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Friends of the Cheat River selected for $835,000 EPA grant
Release Date: 11/10/2005
Contact Information: Roy Seneca 9215) 814-5567
Contact Roy Seneca (215) 814-5567
PHILADELPHIA – The U.S. Environmental Protection Agency has selected the Friends of the Cheat River to receive an $835,000 grant to support restoration of Muddy Creek, the largest contributor of acid mine drainage to the lower Cheat River Basin in West Virginia.
“This funding recognizes the public and private partnerships and will accelerate the pace of restoration efforts. The continued dedication of the Friends of the Cheat River strives to regain the environmental integrity of the lower Cheat River basin, and restore the recreational potential of the river,” said Donald S. Welsh, regional administrator for EPA’s mid-Atlantic region.
The grant, which is expected to be awarded in early 2006, will support treatment technologies to remove and contain the sources of mine drainage contamination. Funds will also support public education and citizen involvement projects in planning further restoration activity within the entire Cheat River basin.
The Cheat River is one of the larger tributaries to the Monongahela River, which, with the Allegheny River, forms the Ohio River in Pittsburgh. The 1,426 square-mile Cheat River watershed is located almost entirely in Monongalia and Preston counties West Virginia, except for small segments in Pennsylvania and Maryland. The watershed is primarily forested. Mined land, the source of acid mine drainage and water quality problems, makes up about one percent of the watershed.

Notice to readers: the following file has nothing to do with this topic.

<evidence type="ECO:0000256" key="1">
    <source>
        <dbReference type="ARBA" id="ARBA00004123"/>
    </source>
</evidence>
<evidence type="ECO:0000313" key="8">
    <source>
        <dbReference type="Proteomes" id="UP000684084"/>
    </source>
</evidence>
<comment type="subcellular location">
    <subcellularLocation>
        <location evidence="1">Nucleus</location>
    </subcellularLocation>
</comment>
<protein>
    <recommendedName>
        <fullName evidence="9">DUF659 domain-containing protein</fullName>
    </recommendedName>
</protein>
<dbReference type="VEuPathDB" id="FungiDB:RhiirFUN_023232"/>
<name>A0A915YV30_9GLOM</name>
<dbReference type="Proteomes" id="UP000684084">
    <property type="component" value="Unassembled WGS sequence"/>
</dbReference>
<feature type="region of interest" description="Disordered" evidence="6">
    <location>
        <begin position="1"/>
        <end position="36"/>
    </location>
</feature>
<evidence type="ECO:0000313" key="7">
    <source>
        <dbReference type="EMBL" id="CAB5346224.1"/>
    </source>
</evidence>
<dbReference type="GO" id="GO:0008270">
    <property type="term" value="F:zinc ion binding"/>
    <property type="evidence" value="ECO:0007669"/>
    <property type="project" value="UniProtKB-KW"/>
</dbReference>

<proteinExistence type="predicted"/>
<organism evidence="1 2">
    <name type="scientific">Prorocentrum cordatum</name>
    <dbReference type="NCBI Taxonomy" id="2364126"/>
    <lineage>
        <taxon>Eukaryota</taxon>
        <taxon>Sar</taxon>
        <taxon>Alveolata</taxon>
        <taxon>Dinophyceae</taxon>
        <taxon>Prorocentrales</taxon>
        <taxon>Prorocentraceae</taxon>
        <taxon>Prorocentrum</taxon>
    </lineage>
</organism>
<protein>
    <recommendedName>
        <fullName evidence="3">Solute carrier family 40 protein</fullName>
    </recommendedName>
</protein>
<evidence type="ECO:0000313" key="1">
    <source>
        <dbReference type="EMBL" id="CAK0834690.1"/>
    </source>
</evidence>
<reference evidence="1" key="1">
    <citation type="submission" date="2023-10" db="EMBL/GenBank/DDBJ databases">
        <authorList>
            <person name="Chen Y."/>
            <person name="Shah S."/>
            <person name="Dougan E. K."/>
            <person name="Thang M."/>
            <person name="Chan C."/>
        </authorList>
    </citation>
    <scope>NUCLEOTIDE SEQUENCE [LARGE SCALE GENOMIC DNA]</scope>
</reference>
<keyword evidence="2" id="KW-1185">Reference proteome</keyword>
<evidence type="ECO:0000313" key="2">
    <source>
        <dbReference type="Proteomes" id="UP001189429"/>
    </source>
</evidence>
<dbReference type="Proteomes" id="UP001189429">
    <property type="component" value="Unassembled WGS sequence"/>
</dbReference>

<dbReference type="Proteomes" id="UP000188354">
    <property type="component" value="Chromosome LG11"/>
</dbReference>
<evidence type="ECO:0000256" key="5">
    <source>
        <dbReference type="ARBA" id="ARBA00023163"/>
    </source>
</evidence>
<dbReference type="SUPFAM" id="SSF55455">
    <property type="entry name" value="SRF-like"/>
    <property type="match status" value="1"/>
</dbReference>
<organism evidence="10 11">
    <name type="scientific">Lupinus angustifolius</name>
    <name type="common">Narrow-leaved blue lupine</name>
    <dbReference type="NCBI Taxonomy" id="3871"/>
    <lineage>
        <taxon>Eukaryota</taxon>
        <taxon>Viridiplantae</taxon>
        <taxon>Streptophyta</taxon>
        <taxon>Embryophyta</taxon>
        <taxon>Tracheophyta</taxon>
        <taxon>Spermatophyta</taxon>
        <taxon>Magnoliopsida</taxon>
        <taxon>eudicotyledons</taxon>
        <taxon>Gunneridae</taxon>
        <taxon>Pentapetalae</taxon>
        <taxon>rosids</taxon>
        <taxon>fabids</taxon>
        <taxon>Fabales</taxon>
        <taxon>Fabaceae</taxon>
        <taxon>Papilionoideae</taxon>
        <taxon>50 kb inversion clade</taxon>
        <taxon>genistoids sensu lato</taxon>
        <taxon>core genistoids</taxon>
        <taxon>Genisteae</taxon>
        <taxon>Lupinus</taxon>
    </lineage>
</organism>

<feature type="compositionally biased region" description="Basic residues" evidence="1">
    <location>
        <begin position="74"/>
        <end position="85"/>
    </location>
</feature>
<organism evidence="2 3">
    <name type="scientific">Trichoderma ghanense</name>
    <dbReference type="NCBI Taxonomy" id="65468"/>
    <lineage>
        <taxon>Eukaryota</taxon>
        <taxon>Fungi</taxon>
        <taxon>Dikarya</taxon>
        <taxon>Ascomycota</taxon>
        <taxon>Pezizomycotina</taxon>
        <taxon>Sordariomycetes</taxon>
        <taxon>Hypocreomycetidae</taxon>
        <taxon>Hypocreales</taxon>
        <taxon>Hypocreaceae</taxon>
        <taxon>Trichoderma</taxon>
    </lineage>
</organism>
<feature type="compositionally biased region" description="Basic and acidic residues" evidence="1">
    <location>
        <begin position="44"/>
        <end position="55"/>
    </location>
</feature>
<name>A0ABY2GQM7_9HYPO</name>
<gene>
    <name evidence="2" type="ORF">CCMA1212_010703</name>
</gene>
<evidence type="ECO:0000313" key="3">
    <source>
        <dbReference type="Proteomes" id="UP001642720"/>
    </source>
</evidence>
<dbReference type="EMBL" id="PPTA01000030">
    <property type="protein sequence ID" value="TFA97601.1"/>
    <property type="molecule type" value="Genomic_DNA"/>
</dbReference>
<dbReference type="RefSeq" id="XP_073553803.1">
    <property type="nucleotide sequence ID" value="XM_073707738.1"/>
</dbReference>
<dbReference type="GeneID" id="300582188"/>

During President Bush’s 2002 State of the Union address, he asked the nation’s governors and tribal leaders to nominate proposals to support community-based approaches to clean up the nation’s watersheds. This year, Congress appropriated $9 million for this Targeted Watershed Grant Program, which was conceived to encourage community-based approaches to restore, preserve and protect the nation’s watersheds and to promote strong public/private partnerships that lead to measurable environmental results.
The Cheat River group was one of 12 grant recipients announced today from a list of 100 nominations nationwide. A complete list of awardees is available on line at https://www.epa.gov/owow/watershed/initiative/ . The nominations were reviewed by regional and national experts. Each of the selectees exhibited strong partnerships, showed innovation, and demonstrated compatibility with existing governmental programs.